1963 march participant Sylvia Lieberman
'I was excited about the possibilities'
I attended the March on Washington 50 years ago because I thought everyone should be there. The speech given by Dr. Martin Luther King Jr. was long overdue in this country. I had just graduated from college, and was one month from my 22nd birthday. And I was excited about the possibilities. We were going to make changes in education and improve opportunities for everyone.
I thought my generation was going to make a difference. We were going to change the world. I really believed that, heart and soul. What a laugh!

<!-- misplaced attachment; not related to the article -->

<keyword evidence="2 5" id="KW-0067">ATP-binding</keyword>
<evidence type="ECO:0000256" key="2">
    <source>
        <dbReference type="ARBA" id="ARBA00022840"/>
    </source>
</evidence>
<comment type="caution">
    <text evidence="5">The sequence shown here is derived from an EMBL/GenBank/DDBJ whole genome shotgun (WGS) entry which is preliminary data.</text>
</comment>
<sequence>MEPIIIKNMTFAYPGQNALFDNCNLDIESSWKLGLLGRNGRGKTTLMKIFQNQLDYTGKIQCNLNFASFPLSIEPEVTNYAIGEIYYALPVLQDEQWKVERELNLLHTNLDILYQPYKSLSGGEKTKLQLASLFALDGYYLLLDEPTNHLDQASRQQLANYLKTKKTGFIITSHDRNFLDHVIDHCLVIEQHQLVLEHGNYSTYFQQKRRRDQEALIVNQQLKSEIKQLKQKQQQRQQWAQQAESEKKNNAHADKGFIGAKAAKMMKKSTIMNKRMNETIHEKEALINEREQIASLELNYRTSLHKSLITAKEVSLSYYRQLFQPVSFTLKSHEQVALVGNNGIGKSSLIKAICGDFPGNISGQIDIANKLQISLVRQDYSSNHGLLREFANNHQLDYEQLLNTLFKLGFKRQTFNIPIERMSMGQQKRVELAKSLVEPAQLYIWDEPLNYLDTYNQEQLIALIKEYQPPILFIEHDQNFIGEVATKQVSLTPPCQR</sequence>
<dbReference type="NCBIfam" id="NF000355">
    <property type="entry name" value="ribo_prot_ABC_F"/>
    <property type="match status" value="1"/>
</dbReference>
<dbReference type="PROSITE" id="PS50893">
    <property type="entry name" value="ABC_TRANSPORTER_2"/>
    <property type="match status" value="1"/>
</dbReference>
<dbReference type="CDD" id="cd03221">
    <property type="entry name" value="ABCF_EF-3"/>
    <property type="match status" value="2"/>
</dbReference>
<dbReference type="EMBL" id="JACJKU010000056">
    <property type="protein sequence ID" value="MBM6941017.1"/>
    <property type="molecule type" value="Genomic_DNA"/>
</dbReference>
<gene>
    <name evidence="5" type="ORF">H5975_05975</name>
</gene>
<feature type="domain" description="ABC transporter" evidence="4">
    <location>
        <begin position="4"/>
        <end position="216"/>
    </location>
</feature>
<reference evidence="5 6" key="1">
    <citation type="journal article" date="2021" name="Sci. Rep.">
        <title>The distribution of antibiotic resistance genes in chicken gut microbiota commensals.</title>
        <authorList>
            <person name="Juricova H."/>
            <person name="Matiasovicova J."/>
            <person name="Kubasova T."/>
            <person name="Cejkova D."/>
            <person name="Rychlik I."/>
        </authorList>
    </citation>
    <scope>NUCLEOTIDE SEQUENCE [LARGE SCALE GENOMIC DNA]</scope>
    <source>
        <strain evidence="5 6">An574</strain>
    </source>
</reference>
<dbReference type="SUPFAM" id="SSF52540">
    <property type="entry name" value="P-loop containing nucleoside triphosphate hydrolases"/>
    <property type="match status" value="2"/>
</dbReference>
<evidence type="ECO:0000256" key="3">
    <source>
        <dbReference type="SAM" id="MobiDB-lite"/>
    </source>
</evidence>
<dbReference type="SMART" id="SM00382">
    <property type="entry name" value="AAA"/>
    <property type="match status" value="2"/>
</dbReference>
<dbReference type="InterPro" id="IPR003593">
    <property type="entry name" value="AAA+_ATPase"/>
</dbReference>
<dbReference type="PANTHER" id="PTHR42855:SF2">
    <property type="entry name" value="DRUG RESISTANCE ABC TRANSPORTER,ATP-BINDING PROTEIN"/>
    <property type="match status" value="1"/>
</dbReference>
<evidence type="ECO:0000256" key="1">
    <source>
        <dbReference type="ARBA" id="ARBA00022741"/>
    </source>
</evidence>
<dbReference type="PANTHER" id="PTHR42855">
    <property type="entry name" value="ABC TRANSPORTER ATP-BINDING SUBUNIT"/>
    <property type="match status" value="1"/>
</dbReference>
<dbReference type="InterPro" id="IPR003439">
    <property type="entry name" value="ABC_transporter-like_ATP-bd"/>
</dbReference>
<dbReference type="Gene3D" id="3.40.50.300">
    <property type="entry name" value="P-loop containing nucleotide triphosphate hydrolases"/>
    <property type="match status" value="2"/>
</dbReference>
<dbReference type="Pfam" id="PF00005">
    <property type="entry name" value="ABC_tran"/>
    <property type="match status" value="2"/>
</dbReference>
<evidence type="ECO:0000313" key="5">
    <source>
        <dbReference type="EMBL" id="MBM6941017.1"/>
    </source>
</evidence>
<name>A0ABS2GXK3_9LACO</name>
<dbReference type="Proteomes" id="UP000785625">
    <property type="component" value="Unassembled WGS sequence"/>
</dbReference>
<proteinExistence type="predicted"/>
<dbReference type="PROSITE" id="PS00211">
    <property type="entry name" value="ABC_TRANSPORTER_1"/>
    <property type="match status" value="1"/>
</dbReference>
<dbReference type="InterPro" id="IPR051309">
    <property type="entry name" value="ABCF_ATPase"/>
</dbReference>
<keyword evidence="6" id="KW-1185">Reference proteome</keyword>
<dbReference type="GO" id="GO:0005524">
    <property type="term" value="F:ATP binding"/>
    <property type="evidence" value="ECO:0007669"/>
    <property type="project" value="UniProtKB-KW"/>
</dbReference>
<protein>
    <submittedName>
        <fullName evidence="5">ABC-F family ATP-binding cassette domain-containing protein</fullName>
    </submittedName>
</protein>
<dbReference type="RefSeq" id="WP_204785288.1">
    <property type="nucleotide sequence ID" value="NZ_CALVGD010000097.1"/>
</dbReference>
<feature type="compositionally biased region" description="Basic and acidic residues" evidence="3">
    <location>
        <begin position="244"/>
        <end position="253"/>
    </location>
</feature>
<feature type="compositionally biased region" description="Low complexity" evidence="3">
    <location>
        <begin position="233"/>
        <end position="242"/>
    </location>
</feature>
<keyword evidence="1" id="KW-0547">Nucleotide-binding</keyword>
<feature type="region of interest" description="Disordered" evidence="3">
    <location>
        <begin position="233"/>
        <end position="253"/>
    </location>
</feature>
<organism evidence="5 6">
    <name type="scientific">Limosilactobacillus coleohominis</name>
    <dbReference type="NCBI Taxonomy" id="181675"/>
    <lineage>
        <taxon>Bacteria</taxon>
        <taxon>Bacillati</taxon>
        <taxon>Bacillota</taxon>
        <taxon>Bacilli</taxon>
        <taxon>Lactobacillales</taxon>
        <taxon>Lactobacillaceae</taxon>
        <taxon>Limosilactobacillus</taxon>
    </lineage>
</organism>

Today, schools are being closed here in Philadelphia, and who is being affected? Minorities and the poor. We’ve gotten to the place where things are as bad as they were 50 years ago, or maybe even worse. It is so disheartening, and I don’t understand why people can’t see the forest for the trees. I can’t understand why people can’t see that education is tied to employment. If you close schools, you’ll eventually have higher unemployment. And high unemployment leads to an increase in crime.
I’m going to the march again. I simply can’t NOT go. The march was a monumental moment in my life and in history. I’m hoping against hope that this year’s march will change things.
Sylvia Lieberman is a retired member of the Philadelphia Federation of Teachers and a union activist.